Parties appealing on questions of law alone, must, within ten days from rendition of judgment, prepare a statement of the case, and file the same with the Justice or Judge. When the appeal is taken on questions of fact, or questions of both law and fact, no statement need be made, but the action must be tried anew in the Superior Court.

An appeal from a Justice's or Police Court is not effectual for any purpose, unless an undertaking be filed, with two or more sureties, in the sum of one hundred dollars, for the payment of the costs on the appeal ; or if a stay of the proceedings be claimed, in a sum equal to twice the amount of the judgment, including costs, when the judgment is for the payment of money; or twice the value of the property, including costs, when the judgment is for the recovery of specific personal property; and must be conditioned, when the action is for the recovery of money, that the appellant will pay the amount of the judgment appealed from, and all costs, if the appeal be withdrawn or dismissed, or the amount of any judgment and all costs that may be recovered against him in the Superior Court. When the action is for the recovery, or to enforce or foreclose a lien on specific personal property, the undertaking must be conditioned that the appellant will pay the judgment and costs appealed from, and obey the order of the Court made therein, if the appeal be withdrawn or dismissed, or any judgment and costs that may be recovered against him in said action in the Superior Court, and will obey any order made by the Court therein. When the judgment appealed from directs the delivery of possession of real property, the execution of the same cannot be stayed unless a written undertaking be executed on the part of the appellant, with two or more sureties, to the effect that during the possession of such property by the appellant he will not commit, or suffer to be committed, any waste thereon ; and that if the appeal be dismissed or withdrawn, or the judgment affirmed, or judgment be recovered against him in the action in the Superior Court, he will pay the value of the use and occupation of the property, from the time of the appeal until the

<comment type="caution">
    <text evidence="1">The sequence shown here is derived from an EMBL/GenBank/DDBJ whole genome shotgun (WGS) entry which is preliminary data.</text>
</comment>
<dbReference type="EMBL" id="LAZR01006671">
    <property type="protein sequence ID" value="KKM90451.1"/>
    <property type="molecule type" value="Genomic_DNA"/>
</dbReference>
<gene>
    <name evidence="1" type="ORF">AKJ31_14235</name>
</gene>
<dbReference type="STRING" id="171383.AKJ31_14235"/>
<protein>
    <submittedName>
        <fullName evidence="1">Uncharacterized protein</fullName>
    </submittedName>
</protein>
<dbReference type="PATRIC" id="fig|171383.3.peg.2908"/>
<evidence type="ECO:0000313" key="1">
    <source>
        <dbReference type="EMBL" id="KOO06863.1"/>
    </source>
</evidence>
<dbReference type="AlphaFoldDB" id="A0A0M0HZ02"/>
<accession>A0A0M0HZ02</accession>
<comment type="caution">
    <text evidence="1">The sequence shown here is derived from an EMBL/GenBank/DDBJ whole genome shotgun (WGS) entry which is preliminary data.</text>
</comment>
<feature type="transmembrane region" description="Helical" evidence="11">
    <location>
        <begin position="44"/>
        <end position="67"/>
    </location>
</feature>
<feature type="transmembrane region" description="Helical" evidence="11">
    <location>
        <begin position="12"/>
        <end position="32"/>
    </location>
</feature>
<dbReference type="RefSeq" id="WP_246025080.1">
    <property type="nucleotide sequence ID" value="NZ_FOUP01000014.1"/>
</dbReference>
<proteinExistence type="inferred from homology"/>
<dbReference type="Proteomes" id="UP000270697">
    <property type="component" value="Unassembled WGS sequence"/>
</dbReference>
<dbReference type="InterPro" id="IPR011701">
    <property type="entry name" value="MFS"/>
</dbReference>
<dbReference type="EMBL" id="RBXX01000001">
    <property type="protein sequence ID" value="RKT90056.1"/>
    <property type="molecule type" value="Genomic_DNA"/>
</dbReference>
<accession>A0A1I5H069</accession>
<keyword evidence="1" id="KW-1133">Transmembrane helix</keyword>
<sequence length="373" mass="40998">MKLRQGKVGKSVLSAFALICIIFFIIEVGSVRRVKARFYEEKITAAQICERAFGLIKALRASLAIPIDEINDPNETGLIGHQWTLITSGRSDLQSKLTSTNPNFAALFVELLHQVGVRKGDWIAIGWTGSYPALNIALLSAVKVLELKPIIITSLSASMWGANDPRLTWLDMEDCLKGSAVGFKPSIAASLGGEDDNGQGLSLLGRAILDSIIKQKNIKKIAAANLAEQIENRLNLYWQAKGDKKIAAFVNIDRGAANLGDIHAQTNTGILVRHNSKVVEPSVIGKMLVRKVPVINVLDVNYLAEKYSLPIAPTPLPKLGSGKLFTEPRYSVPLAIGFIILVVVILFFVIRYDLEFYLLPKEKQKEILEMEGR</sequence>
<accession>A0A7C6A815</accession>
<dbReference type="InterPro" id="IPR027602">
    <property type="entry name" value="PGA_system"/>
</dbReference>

delivery of possession thereof, or that he will pay any judgment and costs that may be recovered against him in said action in the Superior Court, not exceeding a sum to be fixed by the Justice of the Court from which the appeal is taken, and which sum must be specified in the undertaking. A deposit of the amount of the judgment, including all costs, appealed from, or of the value of the property, including all costs, in actions for the recovery of specific personal property, with the Justice or Judge, is equivalent to the filing of the undertaking. The adverse party may except to the sufficiency of the sureties within five days after the filing of the undertaking, and unless they or other sureties justify before the Justice or Judge, within five days thereafter, upon notice to the adverse party, to the amounts stated in their affidavits, the appeal must be regarded as if no such undertaking had been given.

On filing the above undertaking, execution must be stayed. For a failure to prosecute an appeal, or unnecessary delay in bringing it to a hearing, the Superior Court, after notice, may order the appeal to be dismissed, with costs; and if it appear to such Court that the appeal was made solely for delay, it may add to the costs such damages as may be just, not exceeding twenty-five per cent of the judgment appealed from.

CHAPTER XVI.

NEW TRIALS.

A new trial may be granted for any of the following causes, materially affecting the substantial rights of the party aggrieved:

1. Irregularity in the proceedings of the Court, jury, or adverse party, or any order of the Court, or abuse of discretion, by which either party was prevented from having a fair trial.

2. Misconduct of the jury; and whenever any one or more of the jurors have been induced to assent to any general or special verdict, or to finding on any question submitted to them by the Court by a resort to the determination of chance, such misconduct may be proved by the affidavit of any one of the jurors.

3. Accident or surprise, which ordinary prudence could not have guarded against.

4. Newly discovered evidence, material for the party making the application, which he could not, with reasonable diligence, have discovered and produced at the trial.

5. Excessive damages, appearing to have been given under the influence of passion or prejudice.

6. Insufficiency of the evidence to justify the verdict or other decision, or that it is against law.

7. Error in law occurring at the trial and excepted to by the party making the application.

The party intending to move for a new trial must, within ten days after the verdict, if the action were tried by a jury, or after notice of the decision of the Court or referee, if the action were tried without a jury, file with the Clerk and serve upon the adverse party a notice of his intention, designating the ground upon which the motion will be made.